Can green building make China’s cities more competitive?

By Christopher Gray

November’s historic climate change agreement between China and the United States provides the green building community with another opportunity to evaluate our movement’s importance to China’s long-term economic and environmental forecast. Leadership in Energy and Environmental Design (LEED) has already become a major driver of market transformation in China, but how does green building fit into the complex puzzle of China’s overarching economic and demographic trends?

Now that President Xi Jinping has signaled the full extent of China’s commitment to combating climate change and greening its economy, several questions remain regarding the long-term strategic direction that China should take to ensure that it reaches its ambitious goals.

Given current conditions and projections, it is clear that China’s best chance of reaching its goal of capping carbon emissions by the year 2030 is to focus on a rapid green transformation of its urban centers. The most logical first step in this process would be to focus on the transformation of China’s built environment, not only in established international cities such as Beijing, Shanghai, and Hong Kong, but also in China’s emerging industrial megacities. Making this form of investment would not only improve the quality of life for China’s enormous urban population, it also has the potential of elevating the economic and cultural competitiveness of China’s lesser known megacities.

The problem that emerging economic powerhouse cities like Tianjin, Guangzhou, Shenzhen, and Hangzhou are all collectively facing is that the industries that have driven their rapid transformation into megapolises are no longer sustainable. The historic climate change agreement reached by Beijing and Washington this week was not simply prompted by a desire for increased cooperation and better relations; the United Nation’s Intergovernmental Panel on Climate Change (IPCC) has unequivocally stated that drastic and far-reaching cuts in greenhouse gas emissions will be needed almost immediately if we have any hope of avoiding the most catastrophic impacts of climate change.

Because many of the long-term impacts of climate change are only beginning to occur, many of the achievements of green buildings are currently seen as positive features versus essential economic conditions. This perception will change as the negative effects of climate change become more frequent and severe, and the necessity of living in a city with a built environment that maximizes its water resources, uses energy efficiently and effectively and utilizes smart urban planning and design to minimize travel distances for its citizens becomes more obvious.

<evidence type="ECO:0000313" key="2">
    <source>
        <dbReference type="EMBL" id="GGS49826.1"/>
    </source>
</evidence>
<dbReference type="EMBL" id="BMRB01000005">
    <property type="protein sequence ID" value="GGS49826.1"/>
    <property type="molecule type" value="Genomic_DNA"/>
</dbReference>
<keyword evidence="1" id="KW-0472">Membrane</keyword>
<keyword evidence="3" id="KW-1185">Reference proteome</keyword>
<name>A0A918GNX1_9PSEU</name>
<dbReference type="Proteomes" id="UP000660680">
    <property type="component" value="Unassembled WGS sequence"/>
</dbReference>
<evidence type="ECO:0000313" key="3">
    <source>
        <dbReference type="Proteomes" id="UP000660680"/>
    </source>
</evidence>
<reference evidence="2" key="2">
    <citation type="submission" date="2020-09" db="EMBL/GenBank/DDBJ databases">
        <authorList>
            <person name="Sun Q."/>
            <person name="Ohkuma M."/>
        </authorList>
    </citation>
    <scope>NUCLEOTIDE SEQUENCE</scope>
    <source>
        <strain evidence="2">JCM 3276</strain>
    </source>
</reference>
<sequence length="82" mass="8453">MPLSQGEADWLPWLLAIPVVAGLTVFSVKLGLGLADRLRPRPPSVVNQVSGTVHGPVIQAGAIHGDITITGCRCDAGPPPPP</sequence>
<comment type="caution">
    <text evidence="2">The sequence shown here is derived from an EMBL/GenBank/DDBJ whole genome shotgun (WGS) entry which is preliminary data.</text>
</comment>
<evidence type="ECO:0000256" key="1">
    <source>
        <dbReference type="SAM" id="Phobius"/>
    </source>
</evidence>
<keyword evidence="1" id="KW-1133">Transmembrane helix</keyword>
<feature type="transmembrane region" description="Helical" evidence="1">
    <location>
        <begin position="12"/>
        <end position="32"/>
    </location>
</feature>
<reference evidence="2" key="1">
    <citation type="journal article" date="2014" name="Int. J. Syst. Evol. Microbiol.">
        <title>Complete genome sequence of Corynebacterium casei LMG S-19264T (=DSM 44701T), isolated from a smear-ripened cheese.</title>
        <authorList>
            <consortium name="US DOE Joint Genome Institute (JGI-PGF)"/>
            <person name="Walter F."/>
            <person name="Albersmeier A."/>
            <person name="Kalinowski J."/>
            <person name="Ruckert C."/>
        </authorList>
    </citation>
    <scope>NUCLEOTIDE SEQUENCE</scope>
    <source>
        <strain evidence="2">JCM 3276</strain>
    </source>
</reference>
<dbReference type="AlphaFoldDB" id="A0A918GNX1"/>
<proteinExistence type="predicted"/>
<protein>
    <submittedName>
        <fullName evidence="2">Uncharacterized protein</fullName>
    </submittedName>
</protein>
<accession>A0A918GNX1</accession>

Cities that are unable to rely on the sustainable design of their built environment will struggle to compete with their internal and international competitors for a number of reasons:

  • These cities will be unable to offer the same quality of life to their citizens that other greener cities can offer and they will similarly struggle to develop and retain top talent for their workforces.
  • The increased scarcity of material resources such as water will also cause the costs of everyday life to skyrocket, and this will force the cost of economic activity to soar in cities that do not make substantial investments in green buildings.
  • Cities that fail to use the principles of sustainable design to situate buildings along mass transit routes will also struggle with substantially higher costs of living and doing business in comparison to cities that demonstrate a commitment to making those investments now.


Chinese cities are still heavily reliant on economic activities that are largely dependent on the burning of fossil fuels. As momentum builds toward the establishment of an international consensus aimed at phasing out these very activities, Chinese industrial cities will need to dramatically reduce the emissions attributed to their built environment if they have any hope of avoiding harmful economic disruptions while they transition toward greener methods of industrial production.

China’s internationally established cities have already begun to take aggressive steps toward greening their built environments, with Beijing, Shanghai, and Hong Kong already ranking among the top cities in the world for LEED.

As more recently developed cities in China attempt to reach their full economic, social, and political potential they too will need to focus on controlling the environmental impacts of their built environment. Failure to make important investments in global, internationally recognized green rating systems like LEED today will make avoiding large economic and social disruptions tomorrow a difficult proposition to manage.